At the 65th Lindau Nobel Laureate Meeting, which takes place 28 June to 3 July in Germany, some 650 students and postdocs will mingle with 66 Nobel laureates and attend lectures, panel discussions, and master classes. One of those laureates is Richard J. Roberts, who won the 1993 Nobel Prize in physiology or medicine jointly with Phillip A. Sharp for their discoveries of split genes. In an interview with Science Careers, Roberts shared his thoughts on how to build a career in science. This interview was edited for brevity and clarity.
Q: What do you enjoy about science? A: For me, science is my hobby as well as my profession. It is enormous fun. Just like every child, when I was young, I was very curious about everything around me. Fortunately, I managed to avoid having that knocked out of me while I was at school, and to this day, I take advantage of my curiosity to explore the life around me. As a result, I either think about new things or make discoveries every day. What other profession can offer those kinds of rewards?
Even these ‘small’ discoveries make my job fun and exciting because you never know when one of the small discoveries will turn out to be big.
Q: What traits make a successful scientist? A: A dogged persistence to solve any problem that comes along. An appreciation that many experiments fail, especially when working in a new field or in areas where we know rather little. Personally, I like it when experiments fail repeatedly after checking that the problem is not the experimenter, because it usually means our basic hypothesis—and hence the axioms on which it is based—is wrong, and nature is trying to tell us something. This means a discovery is waiting to be made!
Another key feature is that good scientists have open minds. They are always open to new hypotheses and experimental opportunities. Very often, a new technique applied to an old problem will reveal some new features that were not predicted—again, an opportunity to make a discovery.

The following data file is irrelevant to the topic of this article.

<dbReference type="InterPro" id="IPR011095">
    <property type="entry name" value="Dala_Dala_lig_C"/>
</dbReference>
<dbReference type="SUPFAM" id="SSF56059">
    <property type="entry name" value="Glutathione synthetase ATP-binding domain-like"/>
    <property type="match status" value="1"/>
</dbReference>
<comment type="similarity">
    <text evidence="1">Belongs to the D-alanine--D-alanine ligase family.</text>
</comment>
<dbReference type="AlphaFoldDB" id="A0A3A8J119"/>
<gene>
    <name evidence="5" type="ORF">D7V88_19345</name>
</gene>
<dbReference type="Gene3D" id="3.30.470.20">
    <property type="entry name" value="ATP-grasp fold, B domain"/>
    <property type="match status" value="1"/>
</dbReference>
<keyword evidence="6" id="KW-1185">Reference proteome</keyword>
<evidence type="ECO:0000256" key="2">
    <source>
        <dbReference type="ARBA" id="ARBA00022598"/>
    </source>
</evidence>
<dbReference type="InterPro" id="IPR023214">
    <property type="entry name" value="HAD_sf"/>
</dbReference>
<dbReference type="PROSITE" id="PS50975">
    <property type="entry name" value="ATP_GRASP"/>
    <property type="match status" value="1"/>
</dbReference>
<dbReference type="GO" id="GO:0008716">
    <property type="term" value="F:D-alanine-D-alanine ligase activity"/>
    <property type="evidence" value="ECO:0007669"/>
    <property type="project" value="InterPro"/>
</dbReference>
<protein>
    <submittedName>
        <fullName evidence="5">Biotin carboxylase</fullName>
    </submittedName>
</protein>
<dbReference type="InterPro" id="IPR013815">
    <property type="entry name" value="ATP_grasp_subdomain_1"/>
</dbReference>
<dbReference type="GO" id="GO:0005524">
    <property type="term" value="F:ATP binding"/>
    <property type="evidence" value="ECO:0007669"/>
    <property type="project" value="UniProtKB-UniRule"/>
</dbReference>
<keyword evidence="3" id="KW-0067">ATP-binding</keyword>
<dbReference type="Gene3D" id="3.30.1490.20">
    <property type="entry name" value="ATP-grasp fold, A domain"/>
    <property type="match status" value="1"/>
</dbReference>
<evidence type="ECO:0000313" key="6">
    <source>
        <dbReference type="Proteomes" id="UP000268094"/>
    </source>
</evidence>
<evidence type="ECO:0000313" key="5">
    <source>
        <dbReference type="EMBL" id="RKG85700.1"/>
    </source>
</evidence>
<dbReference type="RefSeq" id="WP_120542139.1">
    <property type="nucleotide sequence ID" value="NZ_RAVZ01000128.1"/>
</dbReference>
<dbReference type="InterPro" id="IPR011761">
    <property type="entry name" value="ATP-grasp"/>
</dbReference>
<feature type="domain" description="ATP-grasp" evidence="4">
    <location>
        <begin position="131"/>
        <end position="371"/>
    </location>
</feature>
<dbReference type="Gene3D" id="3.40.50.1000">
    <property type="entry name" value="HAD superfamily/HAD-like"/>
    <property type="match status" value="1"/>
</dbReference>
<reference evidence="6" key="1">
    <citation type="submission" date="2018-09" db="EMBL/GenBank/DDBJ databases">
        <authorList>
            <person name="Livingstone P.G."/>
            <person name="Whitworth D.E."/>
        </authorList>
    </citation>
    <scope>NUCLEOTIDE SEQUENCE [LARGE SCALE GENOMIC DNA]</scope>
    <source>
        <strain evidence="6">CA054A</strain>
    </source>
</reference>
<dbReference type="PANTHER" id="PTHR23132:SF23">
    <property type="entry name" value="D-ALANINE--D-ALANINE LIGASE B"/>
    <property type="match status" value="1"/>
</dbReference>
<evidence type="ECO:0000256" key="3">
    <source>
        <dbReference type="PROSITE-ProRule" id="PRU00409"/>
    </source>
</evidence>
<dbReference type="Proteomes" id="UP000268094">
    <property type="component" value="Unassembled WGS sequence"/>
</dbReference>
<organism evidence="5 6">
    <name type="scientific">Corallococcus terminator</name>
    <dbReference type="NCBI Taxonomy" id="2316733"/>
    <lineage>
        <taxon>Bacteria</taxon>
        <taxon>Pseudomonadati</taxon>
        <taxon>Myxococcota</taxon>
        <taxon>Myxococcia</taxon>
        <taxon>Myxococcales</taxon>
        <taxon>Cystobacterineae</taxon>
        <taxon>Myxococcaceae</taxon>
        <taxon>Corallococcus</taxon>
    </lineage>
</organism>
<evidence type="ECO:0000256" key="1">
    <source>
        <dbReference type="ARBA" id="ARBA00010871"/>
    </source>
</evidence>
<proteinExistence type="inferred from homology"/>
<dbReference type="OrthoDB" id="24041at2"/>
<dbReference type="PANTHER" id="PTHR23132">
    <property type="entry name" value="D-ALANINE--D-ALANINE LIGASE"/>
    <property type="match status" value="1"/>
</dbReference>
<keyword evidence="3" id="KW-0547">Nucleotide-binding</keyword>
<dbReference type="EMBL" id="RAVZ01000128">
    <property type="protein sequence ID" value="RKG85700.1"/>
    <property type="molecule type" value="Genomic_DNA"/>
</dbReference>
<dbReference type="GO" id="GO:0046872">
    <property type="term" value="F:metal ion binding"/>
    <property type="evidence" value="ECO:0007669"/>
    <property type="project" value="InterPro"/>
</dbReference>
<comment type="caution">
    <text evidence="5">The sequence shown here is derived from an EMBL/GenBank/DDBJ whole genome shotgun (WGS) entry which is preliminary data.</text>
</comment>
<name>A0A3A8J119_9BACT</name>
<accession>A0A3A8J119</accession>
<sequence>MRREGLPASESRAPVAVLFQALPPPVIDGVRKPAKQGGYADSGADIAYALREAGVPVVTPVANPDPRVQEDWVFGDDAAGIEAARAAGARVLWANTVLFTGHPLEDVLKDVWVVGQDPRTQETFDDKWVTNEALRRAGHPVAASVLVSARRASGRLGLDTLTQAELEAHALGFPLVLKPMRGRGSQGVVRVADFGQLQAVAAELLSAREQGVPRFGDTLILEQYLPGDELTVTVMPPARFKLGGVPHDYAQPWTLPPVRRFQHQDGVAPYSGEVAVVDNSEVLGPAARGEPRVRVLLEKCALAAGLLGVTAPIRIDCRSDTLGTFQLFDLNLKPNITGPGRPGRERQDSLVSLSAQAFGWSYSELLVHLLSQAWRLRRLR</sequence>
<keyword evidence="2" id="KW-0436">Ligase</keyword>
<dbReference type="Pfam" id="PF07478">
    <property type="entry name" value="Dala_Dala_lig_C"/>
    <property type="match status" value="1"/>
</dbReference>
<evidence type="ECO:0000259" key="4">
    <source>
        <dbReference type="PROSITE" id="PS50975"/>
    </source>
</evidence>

Successful scientists will also constantly be on the lookout for good problems to solve. They tend to be skeptical of explanations that seem too simplistic or not well supported by evidence.
Q: How did you move to an independent position? A: During my postdoc at Harvard in Jack Strominger’s laboratory, I was fortunate to be working in an area and on a problem that was not the main focus of Jack’s attention. As a result, I worked fairly independently but with excellent support when I needed it. This made it fairly easy to transition to an official independent position at Cold Spring Harbor Laboratory.
Q: What is the right time to transition to independence? A: As soon as possible. Researchers are easily at their most creative when they are young, because they have no fear. This makes it much easier to challenge dogma and take risks—both essential features of the creative process.
Q: Have you ever experienced self-doubt? A: I think most scientists have self-doubt from time to time, but in general, the better ones have very little of it—or at least they don’t share it with others. Personally, I have always been fairly confident in my abilities and my views, although as I get older, I do recognize that my abilities are less than they were when I was younger.
Q: What does work-life balance mean to you? A: My wife thinks I am a workaholic—but, while I know what she means, I don’t view most of what I do as work. I love it! It is both my profession and my hobby. Most of my work involves using computers to analyze DNA and protein sequences, which means that almost every day I experience the thrill of discovery as I see new things that have never been seen before. Even these “small” discoveries make my job fun and exciting because you never know when one of the small discoveries will turn out to be big.
Q: What advice would you offer to those planning a career in scientific research? A: My advice is to find an area that you are completely passionate about and focus on it single-mindedly. That doesn’t mean you can’t change if something more exciting comes along, but you will be happier and more successful if you love what you do. At the moment, there are a few areas of science that are especially intriguing for research. Almost all of biology is at a stage where we know a little but nothing like as much as we will need to if we want to say we have a good understanding of life. Materials science, both biological and chemical, is another area where there are many opportunities for breakthroughs in a more applied sense. For basic research, I think bioinformatics is a growth area and absolutely fundamental to future studies of biology. We need to do a much better job within the field of bioinformatics and give it a firmer grounding based on experimental underpinnings. Already, we are accumulating enormous amounts of DNA sequence information, but our ability to interpret it is lagging far behind. And yet, ultimately, almost everything we need to know about life will come from bioinformatic analysis of DNA sequence. We have to vastly improve our ability to predict function from sequence.